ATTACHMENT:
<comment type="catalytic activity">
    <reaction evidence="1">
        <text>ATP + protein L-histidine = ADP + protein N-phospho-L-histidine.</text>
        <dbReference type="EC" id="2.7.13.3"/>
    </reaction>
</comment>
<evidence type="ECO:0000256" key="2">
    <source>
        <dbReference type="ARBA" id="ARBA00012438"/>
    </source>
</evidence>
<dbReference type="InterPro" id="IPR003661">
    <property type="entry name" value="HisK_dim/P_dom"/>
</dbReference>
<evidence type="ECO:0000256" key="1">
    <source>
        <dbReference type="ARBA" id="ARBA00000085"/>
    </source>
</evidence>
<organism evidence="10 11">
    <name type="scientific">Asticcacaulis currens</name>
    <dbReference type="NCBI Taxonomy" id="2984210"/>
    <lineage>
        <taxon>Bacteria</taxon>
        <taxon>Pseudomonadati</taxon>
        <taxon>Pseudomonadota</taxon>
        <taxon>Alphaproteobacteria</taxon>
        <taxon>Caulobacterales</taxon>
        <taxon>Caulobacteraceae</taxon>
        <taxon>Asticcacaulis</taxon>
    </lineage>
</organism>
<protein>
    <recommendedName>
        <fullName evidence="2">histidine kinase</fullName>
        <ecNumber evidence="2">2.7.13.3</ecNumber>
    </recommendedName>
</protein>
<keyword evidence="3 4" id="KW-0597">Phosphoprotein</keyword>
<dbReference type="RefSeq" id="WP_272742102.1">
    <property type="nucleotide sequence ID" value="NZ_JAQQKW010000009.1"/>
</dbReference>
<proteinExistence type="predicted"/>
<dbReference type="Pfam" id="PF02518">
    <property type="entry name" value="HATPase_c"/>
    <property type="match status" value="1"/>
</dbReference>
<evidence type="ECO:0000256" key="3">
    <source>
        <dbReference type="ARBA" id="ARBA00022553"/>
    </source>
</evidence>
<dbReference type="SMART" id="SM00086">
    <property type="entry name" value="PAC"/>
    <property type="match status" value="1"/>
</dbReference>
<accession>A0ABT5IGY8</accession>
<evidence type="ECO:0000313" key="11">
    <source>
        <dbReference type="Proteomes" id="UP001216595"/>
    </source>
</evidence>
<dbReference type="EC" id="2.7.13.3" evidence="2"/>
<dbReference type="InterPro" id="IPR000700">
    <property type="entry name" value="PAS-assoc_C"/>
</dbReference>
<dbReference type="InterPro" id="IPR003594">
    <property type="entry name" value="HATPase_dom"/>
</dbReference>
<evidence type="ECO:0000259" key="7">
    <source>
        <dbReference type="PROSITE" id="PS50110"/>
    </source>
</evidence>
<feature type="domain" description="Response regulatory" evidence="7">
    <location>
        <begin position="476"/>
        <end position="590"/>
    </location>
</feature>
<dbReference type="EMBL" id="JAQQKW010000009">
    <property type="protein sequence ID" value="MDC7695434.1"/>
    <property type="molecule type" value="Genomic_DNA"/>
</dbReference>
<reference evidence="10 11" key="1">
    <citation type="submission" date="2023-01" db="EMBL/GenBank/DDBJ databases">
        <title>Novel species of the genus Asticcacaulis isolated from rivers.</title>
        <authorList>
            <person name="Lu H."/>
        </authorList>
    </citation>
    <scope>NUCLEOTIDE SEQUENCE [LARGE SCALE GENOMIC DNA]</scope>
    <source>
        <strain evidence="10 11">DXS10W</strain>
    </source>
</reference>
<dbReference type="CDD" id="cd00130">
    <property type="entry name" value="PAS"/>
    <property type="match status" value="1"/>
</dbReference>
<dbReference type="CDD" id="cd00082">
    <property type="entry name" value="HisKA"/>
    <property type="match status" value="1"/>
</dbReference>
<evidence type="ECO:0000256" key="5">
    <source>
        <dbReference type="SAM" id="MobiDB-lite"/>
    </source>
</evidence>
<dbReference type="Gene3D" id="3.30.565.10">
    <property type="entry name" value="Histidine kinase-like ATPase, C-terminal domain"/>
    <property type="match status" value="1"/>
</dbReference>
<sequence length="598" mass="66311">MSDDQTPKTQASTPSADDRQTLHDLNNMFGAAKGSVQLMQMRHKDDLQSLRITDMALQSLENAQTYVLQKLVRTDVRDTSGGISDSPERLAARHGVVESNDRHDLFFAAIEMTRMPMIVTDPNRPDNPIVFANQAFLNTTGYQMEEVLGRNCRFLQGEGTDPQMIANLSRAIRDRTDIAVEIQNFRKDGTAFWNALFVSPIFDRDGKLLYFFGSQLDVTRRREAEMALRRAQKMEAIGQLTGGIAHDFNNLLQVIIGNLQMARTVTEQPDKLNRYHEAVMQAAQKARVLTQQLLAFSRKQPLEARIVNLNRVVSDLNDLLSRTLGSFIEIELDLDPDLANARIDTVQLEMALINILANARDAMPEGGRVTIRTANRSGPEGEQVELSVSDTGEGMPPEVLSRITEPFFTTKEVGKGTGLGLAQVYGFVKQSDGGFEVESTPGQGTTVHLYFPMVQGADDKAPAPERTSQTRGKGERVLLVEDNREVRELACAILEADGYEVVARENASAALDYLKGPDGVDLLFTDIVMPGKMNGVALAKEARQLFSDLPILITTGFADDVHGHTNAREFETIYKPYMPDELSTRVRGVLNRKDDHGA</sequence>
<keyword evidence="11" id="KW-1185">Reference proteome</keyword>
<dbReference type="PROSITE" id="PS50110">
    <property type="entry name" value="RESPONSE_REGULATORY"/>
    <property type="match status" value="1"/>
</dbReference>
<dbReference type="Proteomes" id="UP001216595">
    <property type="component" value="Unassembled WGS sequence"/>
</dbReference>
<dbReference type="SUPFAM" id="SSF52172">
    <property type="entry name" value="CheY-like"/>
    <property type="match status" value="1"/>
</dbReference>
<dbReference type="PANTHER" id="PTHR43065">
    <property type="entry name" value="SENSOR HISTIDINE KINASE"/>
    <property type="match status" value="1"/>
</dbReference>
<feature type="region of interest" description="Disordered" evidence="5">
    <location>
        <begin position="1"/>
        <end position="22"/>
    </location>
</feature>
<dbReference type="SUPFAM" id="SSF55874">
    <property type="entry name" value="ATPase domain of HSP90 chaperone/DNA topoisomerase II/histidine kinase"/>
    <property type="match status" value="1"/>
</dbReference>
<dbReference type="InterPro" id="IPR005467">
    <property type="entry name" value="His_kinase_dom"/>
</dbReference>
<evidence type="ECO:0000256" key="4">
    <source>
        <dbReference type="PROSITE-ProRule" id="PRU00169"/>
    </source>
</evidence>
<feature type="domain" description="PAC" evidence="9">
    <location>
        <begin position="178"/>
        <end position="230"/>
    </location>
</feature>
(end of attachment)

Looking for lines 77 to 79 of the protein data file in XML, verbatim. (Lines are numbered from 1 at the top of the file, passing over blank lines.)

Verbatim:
        <begin position="476"/>
        <end position="590"/>
    </location>